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Cryptic Clues That Refer To Other Clues

Clues that refer to other clues in the grid are quite common when solving cryptic crosswords, and also occasionally appear in quick crosswords, although less often.

In the latter case the referencing is usually quite straightforward, such as simply an answer that is split over several answer runs, so we will focus here on the former case, the clue that refers to other clues in cryptic crosswords.

These often appear where there is a theme, and it is not uncommon for a setter to make this a feature of a puzzle with several clues that reference a particular answer.

In most cases, the key to solving these puzzles is to work out as soon as you can the answer to the clue all the others refer to, so that you have a chance of making good progress with the puzzle.

As an example, the answer to 7 Across could turn out to be "novel", and then lots of clues in the grid will be something like "7 - cryptic clue here". Thus '7' will actually mean that the answer is a novel, and be the straight part of the clue, and so the puzzle will end up with the names of lots of books in it.

People tend to either love or hate such puzzles. Those who love them tend to enjoy cracking the theme, and admire the ingenuity of the setter in being able to construct a grid that has so many themed answers in, and often long ones at that.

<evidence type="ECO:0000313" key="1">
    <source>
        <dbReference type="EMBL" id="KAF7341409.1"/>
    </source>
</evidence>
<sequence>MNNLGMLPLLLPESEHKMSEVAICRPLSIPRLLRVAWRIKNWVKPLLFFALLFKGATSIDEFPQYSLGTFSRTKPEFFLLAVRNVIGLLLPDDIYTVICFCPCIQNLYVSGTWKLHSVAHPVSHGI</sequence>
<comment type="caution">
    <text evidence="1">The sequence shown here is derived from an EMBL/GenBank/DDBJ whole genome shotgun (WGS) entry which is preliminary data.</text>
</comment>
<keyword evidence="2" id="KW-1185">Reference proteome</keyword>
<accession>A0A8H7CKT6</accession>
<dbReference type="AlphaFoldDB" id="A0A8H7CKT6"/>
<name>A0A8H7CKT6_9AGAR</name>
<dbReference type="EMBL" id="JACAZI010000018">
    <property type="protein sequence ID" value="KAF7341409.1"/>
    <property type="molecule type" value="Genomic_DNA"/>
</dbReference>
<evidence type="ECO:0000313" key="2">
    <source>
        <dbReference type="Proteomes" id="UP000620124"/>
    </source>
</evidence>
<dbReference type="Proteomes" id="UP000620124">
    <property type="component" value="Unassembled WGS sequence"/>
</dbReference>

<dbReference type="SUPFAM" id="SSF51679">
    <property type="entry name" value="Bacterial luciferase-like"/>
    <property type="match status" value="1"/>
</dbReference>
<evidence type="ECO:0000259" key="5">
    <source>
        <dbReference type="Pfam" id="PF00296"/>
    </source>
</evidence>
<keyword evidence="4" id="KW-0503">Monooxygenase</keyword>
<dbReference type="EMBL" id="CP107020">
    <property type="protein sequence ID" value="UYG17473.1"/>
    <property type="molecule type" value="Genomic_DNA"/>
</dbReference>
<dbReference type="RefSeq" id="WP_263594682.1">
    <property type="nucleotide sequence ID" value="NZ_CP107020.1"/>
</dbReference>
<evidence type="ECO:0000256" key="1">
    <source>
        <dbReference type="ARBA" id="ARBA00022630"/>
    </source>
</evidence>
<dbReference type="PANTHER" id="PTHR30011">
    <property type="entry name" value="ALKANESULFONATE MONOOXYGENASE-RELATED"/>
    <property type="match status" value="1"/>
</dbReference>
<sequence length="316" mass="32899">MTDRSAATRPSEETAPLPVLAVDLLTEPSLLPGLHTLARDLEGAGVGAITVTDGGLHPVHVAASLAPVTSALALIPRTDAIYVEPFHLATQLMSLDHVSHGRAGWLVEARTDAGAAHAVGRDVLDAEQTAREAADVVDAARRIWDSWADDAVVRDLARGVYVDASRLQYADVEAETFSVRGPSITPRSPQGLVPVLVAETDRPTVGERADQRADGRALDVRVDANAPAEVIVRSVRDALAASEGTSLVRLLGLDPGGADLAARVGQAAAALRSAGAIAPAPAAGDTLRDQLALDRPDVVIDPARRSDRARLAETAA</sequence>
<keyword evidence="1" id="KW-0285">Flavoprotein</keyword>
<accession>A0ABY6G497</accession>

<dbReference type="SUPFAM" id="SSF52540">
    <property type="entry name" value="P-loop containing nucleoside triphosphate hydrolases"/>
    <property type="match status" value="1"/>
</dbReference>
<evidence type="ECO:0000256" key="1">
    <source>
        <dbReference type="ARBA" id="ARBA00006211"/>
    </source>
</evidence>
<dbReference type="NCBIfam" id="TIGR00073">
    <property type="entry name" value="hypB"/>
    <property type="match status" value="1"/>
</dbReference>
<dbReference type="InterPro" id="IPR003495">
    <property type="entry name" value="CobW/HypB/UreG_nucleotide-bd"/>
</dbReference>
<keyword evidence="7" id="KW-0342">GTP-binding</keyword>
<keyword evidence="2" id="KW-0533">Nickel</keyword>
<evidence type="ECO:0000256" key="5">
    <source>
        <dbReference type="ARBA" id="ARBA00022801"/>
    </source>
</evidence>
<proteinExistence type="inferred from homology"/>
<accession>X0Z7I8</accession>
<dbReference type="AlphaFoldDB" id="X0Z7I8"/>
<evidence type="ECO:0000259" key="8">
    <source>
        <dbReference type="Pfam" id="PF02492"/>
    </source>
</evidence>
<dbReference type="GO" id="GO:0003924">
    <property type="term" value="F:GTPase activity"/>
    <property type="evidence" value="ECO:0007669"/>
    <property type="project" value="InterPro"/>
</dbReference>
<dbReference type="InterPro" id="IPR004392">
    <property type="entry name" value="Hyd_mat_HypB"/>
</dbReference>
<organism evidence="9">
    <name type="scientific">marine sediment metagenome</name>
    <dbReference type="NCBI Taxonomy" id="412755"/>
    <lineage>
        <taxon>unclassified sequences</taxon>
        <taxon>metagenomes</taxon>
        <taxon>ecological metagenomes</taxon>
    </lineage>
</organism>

Those on the other side point out the flaw: until you get the link, the puzzle can be deeply unsatisfying and hard to break into. Once you've got the link, the puzzle can suddenly become very easy, as you have a big head start on solving many of the clues in the grid.

What are your thoughts on crosswords that have lots of answers that refer to a particular answer in the grid - do you like this style of puzzle and the themeing opportunities it provides, or do you feel it has more negative points than plus points? Do share your thoughts below. Or perhaps you've seen a particularly good and creative use of referential clues - if you have any good examples you'd like to share, then again please do so below.
Date written: 20 Apr 2015



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